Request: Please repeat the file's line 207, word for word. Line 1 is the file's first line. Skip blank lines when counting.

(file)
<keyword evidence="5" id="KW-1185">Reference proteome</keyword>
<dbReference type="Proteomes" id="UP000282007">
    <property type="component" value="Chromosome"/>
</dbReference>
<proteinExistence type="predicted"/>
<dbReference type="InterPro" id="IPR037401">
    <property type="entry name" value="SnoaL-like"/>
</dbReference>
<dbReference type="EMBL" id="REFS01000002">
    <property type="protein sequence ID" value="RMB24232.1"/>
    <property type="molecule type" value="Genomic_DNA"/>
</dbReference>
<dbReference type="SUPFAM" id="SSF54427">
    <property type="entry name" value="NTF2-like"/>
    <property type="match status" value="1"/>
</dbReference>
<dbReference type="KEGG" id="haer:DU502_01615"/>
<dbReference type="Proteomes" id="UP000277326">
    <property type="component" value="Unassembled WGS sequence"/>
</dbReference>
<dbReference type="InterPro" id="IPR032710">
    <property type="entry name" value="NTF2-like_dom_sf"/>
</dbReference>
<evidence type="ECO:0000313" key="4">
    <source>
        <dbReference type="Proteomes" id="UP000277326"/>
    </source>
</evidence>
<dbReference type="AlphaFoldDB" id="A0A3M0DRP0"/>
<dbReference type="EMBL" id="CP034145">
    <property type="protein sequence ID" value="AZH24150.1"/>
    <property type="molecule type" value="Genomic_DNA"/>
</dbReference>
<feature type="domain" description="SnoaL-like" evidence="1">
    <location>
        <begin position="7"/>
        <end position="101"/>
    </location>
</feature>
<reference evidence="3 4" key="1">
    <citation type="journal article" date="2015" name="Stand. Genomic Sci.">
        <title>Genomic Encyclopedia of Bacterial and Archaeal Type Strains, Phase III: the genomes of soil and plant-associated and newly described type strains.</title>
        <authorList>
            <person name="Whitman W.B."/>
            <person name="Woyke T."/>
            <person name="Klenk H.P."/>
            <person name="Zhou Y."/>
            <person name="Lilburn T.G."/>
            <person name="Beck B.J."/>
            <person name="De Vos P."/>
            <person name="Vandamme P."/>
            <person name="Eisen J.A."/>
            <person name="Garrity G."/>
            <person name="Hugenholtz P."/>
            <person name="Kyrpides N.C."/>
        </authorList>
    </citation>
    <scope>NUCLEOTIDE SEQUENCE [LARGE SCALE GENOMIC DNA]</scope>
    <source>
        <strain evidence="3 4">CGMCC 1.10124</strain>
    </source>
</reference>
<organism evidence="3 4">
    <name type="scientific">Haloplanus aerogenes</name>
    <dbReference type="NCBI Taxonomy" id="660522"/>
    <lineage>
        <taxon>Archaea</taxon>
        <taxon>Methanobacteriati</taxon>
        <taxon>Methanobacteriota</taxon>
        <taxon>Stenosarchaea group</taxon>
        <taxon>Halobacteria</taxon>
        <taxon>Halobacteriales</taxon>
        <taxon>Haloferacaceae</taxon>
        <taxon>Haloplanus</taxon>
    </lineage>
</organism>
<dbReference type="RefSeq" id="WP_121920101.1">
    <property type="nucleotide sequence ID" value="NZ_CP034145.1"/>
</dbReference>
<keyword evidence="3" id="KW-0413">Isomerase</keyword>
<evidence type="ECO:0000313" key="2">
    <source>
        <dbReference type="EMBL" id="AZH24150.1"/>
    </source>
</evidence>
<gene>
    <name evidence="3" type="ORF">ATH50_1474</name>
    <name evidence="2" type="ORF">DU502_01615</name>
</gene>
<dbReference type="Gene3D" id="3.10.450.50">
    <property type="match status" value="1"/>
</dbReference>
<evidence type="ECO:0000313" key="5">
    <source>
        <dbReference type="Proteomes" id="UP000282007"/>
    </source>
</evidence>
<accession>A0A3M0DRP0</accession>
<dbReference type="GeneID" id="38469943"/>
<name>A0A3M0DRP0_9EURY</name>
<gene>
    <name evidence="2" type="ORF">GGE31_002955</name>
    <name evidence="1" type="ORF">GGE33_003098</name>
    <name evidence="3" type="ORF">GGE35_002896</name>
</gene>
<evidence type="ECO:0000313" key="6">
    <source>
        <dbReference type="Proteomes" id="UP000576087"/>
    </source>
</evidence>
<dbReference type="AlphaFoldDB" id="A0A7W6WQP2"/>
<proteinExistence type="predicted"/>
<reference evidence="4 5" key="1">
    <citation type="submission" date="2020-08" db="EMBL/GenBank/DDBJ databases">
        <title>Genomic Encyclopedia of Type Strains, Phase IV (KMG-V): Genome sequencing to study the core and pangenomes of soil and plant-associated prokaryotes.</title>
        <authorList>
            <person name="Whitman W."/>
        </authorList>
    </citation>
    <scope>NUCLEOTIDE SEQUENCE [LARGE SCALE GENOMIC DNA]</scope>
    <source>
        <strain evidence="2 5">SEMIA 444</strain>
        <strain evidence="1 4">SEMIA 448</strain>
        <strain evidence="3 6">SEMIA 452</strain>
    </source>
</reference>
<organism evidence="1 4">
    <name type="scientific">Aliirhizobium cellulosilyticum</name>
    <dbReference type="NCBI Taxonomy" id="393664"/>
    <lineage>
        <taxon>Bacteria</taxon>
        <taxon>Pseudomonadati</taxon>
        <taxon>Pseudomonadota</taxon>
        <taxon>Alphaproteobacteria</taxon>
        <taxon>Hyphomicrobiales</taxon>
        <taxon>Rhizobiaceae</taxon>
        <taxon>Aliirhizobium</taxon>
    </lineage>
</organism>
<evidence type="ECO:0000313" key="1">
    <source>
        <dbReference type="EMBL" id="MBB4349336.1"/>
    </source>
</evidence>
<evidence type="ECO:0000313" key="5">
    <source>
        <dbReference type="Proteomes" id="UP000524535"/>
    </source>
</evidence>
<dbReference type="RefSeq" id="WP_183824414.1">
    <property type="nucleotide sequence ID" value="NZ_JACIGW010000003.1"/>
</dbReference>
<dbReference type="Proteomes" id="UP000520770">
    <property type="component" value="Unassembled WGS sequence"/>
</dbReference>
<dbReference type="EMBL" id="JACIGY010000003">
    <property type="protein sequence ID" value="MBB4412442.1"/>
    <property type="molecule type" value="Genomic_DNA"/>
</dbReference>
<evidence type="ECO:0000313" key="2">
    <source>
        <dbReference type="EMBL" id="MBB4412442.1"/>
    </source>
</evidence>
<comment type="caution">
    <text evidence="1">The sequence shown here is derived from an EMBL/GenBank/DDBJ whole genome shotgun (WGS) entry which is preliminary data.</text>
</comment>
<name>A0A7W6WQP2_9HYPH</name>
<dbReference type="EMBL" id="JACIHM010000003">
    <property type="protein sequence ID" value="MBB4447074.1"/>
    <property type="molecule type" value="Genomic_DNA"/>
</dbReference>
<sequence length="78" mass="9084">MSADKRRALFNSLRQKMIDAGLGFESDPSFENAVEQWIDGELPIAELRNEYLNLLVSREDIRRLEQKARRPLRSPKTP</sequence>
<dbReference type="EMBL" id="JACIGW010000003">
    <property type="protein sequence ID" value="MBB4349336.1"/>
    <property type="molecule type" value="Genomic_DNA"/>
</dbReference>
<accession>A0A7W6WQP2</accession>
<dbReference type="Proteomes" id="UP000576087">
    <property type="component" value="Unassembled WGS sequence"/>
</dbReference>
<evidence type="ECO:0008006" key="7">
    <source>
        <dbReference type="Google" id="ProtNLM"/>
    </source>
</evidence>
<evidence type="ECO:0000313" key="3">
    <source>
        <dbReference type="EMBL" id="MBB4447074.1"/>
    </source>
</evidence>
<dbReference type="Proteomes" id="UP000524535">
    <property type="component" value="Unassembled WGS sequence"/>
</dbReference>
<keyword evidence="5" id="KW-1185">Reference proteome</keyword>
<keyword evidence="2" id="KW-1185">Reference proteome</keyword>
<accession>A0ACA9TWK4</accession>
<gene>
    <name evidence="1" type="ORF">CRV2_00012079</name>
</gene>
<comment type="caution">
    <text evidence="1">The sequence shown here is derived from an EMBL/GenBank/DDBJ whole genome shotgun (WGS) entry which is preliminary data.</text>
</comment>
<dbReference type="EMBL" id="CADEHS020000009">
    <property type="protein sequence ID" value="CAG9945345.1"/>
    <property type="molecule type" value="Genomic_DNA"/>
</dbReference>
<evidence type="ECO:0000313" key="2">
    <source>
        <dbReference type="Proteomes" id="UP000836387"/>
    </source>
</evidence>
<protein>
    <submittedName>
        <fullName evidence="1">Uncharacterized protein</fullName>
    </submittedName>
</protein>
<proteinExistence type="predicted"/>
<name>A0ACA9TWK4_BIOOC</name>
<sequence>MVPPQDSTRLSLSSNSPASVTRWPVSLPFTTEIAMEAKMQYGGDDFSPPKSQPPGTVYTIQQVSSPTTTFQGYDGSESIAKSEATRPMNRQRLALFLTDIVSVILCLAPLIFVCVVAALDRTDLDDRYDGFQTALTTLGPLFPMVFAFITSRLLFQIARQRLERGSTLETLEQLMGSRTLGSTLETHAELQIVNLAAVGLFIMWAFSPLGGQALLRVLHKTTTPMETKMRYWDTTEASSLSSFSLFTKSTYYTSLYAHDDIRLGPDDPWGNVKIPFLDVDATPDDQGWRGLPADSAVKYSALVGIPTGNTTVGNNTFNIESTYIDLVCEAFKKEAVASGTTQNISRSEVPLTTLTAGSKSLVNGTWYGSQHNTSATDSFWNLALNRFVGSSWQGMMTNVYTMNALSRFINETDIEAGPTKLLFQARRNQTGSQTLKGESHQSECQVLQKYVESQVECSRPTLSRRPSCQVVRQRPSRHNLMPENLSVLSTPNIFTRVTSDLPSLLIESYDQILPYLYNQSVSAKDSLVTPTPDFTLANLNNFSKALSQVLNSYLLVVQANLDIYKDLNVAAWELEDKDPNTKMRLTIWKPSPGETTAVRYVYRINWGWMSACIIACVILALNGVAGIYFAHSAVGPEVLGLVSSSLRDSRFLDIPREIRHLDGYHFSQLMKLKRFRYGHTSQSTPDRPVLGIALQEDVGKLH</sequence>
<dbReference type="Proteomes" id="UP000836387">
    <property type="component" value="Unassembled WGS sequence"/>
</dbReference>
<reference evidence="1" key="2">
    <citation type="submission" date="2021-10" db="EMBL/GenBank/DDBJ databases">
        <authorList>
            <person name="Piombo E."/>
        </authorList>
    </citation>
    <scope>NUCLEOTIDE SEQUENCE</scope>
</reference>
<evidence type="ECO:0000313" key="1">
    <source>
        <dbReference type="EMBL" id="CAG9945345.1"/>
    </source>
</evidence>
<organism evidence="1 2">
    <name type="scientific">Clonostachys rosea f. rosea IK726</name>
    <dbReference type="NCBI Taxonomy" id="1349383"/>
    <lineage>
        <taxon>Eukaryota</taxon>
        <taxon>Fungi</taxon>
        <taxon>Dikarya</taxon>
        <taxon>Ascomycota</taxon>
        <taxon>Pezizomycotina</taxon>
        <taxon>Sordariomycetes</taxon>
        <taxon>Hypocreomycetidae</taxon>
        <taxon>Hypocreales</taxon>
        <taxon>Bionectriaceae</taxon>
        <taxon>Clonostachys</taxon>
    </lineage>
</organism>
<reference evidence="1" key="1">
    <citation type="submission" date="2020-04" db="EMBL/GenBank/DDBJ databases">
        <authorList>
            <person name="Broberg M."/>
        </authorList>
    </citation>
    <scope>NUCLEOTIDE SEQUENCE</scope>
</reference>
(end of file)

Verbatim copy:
</dbReference>